Junius Brutus Stearns (1810—85)

by Junius Brutus Stearns (1810—85)

Oil on canvas. Library of Congress, Washington, DC.

by Junius Brutus Stearns (1810—85)

Oil on canvas; 40-1/2 in. x 55 in. Virginia Museum of Fine Arts, Richmond, VA.

by Junius Brutus Stearns (1810—85)

Oil on cavas; 48 x 36 in. (cm. 121.9 x 91.4).

by Junius Brutus Stearns (1810—85)

Oil on canvas; height: 95.25 cm (37.5 in), width: 137.16 cm (54 in). Virginia Museum of Fine Arts, Richmond, VA.

by Junius Brutus Stearns (1810—85)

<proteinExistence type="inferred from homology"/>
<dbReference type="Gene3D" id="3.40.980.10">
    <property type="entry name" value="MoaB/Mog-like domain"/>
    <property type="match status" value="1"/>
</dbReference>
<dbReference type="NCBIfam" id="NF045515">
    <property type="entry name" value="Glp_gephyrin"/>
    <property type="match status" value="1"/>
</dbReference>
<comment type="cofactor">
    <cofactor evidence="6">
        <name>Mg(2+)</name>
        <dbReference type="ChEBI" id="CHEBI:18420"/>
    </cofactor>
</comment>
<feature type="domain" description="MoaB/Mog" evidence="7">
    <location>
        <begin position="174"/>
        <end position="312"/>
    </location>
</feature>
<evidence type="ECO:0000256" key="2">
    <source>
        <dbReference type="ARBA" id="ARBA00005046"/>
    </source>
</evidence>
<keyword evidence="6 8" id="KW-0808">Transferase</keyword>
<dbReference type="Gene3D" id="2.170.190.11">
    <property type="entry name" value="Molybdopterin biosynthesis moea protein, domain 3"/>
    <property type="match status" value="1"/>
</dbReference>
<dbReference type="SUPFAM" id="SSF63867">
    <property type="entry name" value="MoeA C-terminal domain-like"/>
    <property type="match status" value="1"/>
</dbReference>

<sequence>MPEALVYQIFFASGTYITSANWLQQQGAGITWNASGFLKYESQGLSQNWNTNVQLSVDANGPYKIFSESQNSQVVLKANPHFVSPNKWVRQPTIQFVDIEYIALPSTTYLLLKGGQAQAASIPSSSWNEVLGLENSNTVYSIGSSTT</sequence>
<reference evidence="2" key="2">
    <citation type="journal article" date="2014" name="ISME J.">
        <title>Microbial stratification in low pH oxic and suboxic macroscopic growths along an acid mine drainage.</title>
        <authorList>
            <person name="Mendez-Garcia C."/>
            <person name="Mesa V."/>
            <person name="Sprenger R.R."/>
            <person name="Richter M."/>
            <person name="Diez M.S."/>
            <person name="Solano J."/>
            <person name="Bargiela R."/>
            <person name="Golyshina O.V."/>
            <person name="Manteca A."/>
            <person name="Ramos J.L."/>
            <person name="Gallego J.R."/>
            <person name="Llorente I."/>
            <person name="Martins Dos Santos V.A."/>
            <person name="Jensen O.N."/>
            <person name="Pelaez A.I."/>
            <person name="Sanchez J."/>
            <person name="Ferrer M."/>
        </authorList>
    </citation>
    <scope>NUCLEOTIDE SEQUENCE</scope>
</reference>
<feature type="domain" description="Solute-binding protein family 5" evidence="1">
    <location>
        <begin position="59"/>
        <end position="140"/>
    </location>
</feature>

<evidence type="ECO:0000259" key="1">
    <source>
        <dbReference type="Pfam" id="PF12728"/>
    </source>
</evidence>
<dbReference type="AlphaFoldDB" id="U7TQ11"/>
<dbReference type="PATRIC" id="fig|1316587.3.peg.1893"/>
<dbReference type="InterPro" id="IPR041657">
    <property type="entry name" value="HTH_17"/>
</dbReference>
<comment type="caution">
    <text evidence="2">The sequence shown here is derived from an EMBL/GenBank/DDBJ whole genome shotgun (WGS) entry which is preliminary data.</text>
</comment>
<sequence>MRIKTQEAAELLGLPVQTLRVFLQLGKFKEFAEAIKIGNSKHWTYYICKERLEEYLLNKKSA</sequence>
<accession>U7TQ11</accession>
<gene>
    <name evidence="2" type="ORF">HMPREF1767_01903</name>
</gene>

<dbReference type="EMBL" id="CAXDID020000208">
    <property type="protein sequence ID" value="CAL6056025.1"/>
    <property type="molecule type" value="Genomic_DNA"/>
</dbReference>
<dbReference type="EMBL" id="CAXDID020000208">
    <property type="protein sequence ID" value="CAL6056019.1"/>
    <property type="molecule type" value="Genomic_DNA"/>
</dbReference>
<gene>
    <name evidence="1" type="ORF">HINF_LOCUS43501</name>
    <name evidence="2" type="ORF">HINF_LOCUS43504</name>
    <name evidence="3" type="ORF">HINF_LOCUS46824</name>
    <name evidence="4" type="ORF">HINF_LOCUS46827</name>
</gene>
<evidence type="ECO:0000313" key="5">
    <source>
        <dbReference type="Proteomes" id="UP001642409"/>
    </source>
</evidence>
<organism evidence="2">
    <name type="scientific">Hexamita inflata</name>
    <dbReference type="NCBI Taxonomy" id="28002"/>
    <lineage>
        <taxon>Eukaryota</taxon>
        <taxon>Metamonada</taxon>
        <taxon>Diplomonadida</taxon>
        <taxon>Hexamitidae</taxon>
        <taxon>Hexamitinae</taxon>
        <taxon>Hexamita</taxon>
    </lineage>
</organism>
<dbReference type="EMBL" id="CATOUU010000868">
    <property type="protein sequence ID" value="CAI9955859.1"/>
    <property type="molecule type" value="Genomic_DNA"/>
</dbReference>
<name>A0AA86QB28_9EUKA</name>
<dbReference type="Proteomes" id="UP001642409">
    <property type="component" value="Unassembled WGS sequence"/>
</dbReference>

Oil on canvas; height: 95.25 cm (37.5 in), width: 137.16 cm (54 in). Virginia Museum of Fine Arts, Richmond, VA.

[King] George was unswervingly loyal to people he trusted and ideas he believed to be true; and he behaved in ways that a modern psychologist might interpret as obsessive. As a young man he would, for example, eat virtually the same dinner every day of his adult life (bread, soup, beets or turnips, and mutton — varying only on Sundays, when he allowed himself roast beef). The regularity of his tastes bespoke a deeper hunger for order.

Fred Anderson
Crucible of War: The Seven Years’ War and the Fate of Empire in British North America, 1754 - 1766 (2000)